These three elements are very important in today’s world, given that they make fast and effective international communication possible. Through the corporate identity they define, the public can get to know the values of the products it consumes.
Trade marks began to be used during mid XIX century, with the intense development of production devices. However, its boom began in the last decades of the XX century, where market globalization required the competitive presence of countless products.
The first brands, first became useful for trade groups. This situation changed throughout time. Nowadays, not only trade businesses require brands to be identified but also non trade organizations. This is the case, for instance, of hospitals, clubs, foundations and public entities.
Icons are representations that stand in for concepts. As they embrace a lot of information and take up little space they are very useful for different positions.
One of them is the program interface.
Icons are placed there in order to identify files and folders within programs such as Windows and Mac. Another frequent location is in Web pages and documents. There they either serve as illustrations or make recognition of some sections possible.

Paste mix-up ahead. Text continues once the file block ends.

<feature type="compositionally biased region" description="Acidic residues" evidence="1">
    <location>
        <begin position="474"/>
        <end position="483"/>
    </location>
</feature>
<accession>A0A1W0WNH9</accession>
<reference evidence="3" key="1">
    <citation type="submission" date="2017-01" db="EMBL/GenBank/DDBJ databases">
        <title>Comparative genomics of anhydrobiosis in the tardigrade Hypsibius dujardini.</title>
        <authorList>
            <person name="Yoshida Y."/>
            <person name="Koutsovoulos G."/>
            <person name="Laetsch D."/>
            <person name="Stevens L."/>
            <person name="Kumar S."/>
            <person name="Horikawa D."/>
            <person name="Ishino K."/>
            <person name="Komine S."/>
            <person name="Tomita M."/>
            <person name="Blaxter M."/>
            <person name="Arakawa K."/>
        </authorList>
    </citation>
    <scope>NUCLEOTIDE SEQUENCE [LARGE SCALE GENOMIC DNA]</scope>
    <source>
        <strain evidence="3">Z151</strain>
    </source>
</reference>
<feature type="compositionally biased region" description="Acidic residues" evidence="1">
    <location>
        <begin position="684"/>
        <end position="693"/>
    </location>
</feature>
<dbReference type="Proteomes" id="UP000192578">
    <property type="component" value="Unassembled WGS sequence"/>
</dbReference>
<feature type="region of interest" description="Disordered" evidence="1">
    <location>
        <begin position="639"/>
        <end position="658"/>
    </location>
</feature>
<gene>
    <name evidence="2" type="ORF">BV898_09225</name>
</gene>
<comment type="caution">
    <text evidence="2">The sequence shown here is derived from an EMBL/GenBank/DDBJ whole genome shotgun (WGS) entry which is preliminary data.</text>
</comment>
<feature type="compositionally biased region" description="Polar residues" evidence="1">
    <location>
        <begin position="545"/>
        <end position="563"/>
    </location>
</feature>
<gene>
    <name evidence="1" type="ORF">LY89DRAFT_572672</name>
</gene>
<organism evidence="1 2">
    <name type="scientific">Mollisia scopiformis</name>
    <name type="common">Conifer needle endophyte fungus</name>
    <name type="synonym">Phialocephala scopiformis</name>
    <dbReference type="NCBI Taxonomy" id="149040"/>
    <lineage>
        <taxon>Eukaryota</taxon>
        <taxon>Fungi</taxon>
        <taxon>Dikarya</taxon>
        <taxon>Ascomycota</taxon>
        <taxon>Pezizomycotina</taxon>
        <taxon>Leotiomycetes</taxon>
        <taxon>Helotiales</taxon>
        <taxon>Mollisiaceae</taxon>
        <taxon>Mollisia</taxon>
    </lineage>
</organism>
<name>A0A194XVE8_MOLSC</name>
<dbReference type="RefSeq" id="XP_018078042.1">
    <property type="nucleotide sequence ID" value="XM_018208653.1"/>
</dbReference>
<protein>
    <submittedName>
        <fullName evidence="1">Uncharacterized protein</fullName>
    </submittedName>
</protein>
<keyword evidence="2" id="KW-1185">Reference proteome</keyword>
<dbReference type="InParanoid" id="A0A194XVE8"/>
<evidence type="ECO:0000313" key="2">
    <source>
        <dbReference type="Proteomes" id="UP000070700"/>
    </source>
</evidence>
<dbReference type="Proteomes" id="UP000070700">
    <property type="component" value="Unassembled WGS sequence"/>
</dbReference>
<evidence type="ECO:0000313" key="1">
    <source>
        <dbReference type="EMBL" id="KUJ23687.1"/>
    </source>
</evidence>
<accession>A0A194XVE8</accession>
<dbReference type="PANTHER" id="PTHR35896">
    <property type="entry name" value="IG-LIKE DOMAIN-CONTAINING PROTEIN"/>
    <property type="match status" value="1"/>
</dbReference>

The logotype is a variation of the logo that takes only letters. Although it targets visual communications, it does so only through a typographic image. Many times this logo combines with iconic images and constitutes what is called isologotypes.
In order to understand the importance of icons, brands and logotypes nowadays, it is necessary to think of how the market works. Given the internationalization, speed and constant increase of competence, a product needs to target a type of visual transmission in order to be able to communicate clearly and effectively with consumers.
Each of the three elements bears a radical importance in nowadays world, given that they define the direct link between the image and the brand.
Therefore, positioning is a vital aspect for any product or service aiming to remain within the competitive market circuit.
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